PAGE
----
The same disregard is paid to contemporary physics, in particular non-linear systems, quantum theory, and relativity, which are extremely relevant to the topic of causality. The perspective of physics is treated -pardon me for saying this- from a position of complete ignorance. Saying that causality in the subatomic world is substantiated by the absence of mass particles of the size of a mountain is unscientific and misses the point. It is also mistaken to suggest that quantum theory is based on acausality at the subatomic level, since there is a rich variety of interpretations of quantum phenomena. There are no references to the Uncertainty principle, quantum fluctuation, Bell's theorem, and quantum field theory. Under these circumstances, it might have been preferable to make no mention of physics at all.

Enlightenment is another theme discussed intensively in this book. It seems that David equates enlightenment with the consistent application of rational, logical thought to one's world view. Consequently he points out tirelessly which views are right and which are wrong. How he can do this in a consistent fashion while criticizing people for thinking dualistically is beyond me.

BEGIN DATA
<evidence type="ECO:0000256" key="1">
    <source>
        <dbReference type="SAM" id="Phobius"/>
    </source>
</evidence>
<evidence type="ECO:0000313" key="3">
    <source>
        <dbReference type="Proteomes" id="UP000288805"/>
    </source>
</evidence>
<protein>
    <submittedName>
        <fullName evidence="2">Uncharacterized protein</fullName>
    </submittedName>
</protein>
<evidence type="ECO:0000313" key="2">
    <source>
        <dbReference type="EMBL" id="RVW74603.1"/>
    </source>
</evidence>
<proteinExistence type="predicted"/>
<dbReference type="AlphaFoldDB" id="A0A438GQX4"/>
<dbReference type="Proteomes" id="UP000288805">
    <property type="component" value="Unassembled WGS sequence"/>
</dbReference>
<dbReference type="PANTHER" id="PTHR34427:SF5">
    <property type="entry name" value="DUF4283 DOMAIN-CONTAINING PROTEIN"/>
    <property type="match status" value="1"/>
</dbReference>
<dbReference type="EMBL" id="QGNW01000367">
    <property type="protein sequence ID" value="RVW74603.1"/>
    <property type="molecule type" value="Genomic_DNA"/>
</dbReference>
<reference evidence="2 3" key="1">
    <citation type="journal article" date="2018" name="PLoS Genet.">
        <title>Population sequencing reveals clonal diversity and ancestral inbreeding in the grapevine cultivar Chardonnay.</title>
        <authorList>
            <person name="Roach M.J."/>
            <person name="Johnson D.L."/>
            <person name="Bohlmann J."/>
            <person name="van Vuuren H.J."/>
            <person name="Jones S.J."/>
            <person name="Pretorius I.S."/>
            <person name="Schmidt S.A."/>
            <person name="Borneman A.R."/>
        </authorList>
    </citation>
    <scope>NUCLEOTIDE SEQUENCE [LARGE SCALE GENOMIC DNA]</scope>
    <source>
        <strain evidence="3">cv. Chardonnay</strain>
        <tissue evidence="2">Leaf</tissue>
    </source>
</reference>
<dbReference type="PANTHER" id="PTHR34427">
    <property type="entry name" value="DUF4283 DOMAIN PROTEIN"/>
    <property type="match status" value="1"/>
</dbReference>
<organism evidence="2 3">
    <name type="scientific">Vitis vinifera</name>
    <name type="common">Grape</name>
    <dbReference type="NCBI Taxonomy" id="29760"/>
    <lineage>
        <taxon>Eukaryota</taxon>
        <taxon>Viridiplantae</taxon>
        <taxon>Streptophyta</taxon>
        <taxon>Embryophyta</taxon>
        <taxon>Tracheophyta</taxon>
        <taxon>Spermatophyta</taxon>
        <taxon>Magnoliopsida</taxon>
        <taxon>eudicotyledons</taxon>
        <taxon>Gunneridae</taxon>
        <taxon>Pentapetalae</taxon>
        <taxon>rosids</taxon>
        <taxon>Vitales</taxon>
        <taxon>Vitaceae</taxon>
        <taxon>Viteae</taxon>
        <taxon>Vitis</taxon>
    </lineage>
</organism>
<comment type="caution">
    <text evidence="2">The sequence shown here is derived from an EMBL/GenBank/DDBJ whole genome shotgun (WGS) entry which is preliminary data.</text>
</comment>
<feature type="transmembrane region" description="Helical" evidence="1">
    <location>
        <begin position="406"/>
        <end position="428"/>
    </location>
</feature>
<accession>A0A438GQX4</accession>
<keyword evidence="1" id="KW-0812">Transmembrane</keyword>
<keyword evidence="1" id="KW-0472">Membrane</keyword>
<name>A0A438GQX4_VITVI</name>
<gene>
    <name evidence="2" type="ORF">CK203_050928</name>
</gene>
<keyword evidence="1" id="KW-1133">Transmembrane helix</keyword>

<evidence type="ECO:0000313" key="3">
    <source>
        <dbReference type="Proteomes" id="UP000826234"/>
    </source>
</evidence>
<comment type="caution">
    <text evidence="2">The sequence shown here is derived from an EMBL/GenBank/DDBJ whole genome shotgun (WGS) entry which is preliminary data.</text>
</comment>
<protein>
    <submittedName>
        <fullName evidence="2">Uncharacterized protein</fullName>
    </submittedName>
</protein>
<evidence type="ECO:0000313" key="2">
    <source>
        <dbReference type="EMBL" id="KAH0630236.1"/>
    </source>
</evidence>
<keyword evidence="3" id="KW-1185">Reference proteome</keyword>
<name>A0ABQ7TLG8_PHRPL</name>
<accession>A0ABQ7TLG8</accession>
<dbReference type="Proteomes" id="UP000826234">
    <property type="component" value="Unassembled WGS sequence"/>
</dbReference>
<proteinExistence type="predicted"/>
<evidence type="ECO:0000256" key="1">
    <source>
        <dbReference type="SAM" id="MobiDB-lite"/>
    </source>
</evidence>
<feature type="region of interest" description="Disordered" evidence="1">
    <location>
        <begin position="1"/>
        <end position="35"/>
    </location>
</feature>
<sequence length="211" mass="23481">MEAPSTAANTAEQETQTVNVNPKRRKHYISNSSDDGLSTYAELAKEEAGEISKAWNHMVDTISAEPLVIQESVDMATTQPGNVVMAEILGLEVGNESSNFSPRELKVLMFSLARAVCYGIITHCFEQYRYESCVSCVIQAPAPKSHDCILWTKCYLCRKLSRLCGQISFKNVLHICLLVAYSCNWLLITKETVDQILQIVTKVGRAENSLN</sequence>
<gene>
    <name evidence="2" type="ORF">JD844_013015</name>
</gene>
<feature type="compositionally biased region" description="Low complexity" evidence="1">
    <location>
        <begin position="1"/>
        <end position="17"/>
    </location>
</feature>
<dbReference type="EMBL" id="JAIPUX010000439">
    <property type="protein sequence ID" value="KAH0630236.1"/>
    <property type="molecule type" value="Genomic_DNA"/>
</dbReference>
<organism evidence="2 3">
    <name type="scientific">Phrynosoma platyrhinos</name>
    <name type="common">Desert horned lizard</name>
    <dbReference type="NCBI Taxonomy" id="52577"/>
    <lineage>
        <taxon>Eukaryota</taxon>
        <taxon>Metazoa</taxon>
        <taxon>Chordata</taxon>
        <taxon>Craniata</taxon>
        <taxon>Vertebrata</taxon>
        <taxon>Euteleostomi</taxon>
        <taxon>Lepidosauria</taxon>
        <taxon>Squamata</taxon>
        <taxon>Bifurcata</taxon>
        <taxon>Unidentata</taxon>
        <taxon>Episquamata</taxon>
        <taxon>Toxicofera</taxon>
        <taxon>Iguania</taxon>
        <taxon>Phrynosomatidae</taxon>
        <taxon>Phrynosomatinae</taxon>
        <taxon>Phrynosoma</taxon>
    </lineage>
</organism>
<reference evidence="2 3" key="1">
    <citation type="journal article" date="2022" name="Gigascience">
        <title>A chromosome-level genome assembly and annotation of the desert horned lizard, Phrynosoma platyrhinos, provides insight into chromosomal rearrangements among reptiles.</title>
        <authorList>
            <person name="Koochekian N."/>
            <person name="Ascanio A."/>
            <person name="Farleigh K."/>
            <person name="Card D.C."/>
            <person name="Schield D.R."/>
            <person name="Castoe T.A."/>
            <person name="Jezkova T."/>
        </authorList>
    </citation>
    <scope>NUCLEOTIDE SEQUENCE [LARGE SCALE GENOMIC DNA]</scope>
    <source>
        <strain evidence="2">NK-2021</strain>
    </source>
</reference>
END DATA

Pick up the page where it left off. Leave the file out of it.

Despite all the emphasis on logic, the author unfortunately fails to investigate logic itself. There is no mention of Aristotle, Bool, Frege, Russel, and Gödel. The author also avoids to give an account of how logic is connected to consciousness. Instead of conducting a much required epistemological enquiry, he draws on pop psychology and themes from Buddhism to support his view, yet without addressing the core topics AWARENESS and MINDFULNESS in any depth. The fact that awareness and mindfulness are ignored is perhaps indicative of how far the topic of enlightenment is missed.